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Parent and Educator Information​

Get a head start on assisting your student in making a college decision for TCC. The Steps to TCC page will also assist your student start their journey at TCC.

Discuss Educational Options with your Student

  1. Most jobs and careers require some form of training beyond high school.
  2. Education is an investment that increases in value over time.
  3. In a lifetime, a college graduate will earn up to one-million dollars more a year than a high school graduate.
  4. College degrees and certificates will offer individuals a broad array of job and career options.
  5. A college education teaches students to think critically and to make well-informed decisions.
  6. Attending college teaches students how to think independently, explore their interests, and understand the issues that impact the world.  
  7. Students can add to their education by gaining certifications and additional skill classes to stay current in their chosen career fields.

Developing an Action Plan for Your Student 

Discussing motivation and goal-setting with you student is important.  Motivation drives students to meet their academic, career and personal goals  You can assist your student in  making positive decisions that lead to attending and completing college. 


 Middle School College Planning Steps

  • Set up a savings account for your student's college education and contribute regularly to the account.
  • Encourage your student to take challenging courses in school and make the best grades possible.
  • Establish regular study time and location with information there related to school assignments.
  • Read with your student each day for 15-30 minutes in subject areas that do not pertain to their studies.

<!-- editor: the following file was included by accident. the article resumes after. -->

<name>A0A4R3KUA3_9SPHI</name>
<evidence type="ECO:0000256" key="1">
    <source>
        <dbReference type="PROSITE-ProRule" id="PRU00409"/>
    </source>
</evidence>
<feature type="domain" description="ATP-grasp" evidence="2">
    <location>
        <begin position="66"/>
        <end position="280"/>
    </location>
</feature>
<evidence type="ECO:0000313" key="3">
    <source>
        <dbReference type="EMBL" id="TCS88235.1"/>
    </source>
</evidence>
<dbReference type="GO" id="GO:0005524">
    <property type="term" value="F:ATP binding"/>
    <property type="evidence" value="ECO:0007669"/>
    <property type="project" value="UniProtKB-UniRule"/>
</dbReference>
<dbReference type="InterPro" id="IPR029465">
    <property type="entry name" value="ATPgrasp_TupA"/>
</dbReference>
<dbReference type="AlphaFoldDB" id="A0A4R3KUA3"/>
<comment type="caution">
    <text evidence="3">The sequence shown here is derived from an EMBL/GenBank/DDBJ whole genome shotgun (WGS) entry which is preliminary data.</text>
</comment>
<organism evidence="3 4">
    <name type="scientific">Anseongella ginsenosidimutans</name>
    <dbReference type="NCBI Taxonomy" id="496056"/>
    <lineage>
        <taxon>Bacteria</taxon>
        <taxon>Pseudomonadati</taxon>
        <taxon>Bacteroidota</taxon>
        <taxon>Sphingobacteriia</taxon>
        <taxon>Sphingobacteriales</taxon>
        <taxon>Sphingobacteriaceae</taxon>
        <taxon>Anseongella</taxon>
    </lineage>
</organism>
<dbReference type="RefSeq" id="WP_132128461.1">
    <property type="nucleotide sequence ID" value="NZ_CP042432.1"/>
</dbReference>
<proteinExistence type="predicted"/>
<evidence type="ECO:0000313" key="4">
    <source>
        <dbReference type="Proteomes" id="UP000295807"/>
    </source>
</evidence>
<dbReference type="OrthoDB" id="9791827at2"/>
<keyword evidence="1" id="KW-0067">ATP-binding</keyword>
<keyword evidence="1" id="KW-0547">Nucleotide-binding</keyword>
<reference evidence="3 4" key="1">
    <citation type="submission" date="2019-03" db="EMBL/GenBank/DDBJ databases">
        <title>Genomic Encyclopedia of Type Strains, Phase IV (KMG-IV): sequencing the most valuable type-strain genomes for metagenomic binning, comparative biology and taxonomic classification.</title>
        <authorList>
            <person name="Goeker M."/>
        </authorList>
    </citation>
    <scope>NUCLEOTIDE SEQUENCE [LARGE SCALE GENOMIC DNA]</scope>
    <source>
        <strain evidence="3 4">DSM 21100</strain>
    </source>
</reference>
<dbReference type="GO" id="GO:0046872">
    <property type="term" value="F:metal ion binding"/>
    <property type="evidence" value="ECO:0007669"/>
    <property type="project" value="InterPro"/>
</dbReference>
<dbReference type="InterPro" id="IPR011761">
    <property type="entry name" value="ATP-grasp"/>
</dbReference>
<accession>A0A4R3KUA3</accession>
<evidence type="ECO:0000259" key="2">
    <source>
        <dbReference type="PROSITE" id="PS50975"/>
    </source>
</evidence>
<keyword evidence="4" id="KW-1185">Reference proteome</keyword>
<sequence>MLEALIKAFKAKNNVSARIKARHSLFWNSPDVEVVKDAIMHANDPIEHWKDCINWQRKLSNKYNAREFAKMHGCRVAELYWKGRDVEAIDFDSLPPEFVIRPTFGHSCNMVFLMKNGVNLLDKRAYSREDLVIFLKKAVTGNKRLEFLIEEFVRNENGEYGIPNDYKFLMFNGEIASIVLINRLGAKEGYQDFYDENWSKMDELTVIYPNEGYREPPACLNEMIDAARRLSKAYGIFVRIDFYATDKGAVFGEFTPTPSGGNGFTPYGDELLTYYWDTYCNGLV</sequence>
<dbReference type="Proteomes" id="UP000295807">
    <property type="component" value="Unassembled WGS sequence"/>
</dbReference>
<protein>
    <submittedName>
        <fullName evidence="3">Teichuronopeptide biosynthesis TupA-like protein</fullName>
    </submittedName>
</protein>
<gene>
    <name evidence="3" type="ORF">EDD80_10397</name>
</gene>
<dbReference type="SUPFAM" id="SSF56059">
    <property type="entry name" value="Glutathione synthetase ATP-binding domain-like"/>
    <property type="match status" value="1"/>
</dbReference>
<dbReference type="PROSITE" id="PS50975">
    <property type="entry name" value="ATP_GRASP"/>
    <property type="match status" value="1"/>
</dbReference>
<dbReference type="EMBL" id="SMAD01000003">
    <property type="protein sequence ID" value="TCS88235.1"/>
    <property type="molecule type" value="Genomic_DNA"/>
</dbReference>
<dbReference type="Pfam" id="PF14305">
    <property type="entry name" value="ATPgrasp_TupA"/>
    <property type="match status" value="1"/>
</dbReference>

• Research different college and university websites to discover admissions requirements and scholarships .
  • Work with your student to find volunteer opportunities in the community, so you student can begin a resume.
  • Keep communication clear and consistent with your student and discuss educational options often.



 9th Grade College Planning Steps

  • ​If you haven’t already got an idea where your career interests lie, start to think about it. Begin the research.
  • Find out what the graduation requirements are in your state.
  • Verify that your coursework for this year fits into the recommended schedule for graduation.
  • Meet with your guidance counselor and start talking about what you are going to need to do now to go to college. Include advanced placement courses in your discussions.
  • Take school seriously. This is your future we’re talking about, and every grade you earn – from now on – counts.
  • Sign up to volunteer for community service opportunities and begin a resume.

 10th Grade College Planning Steps

  • Visit with your guidance counselor.
  • Is it too early to enroll in advanced placement classes?
  • Check out your progress on your graduation plan. Are you on track?
  • Register to take the PSAT test in the fall. This is the practice test for the SAT, and the test to see if you can qualify for a National Merit Scholarship. In some states the alternative to the SAT is the ACT exam. If yours in one of those, plan to take the PLAN test in the fall (the ACT practice test)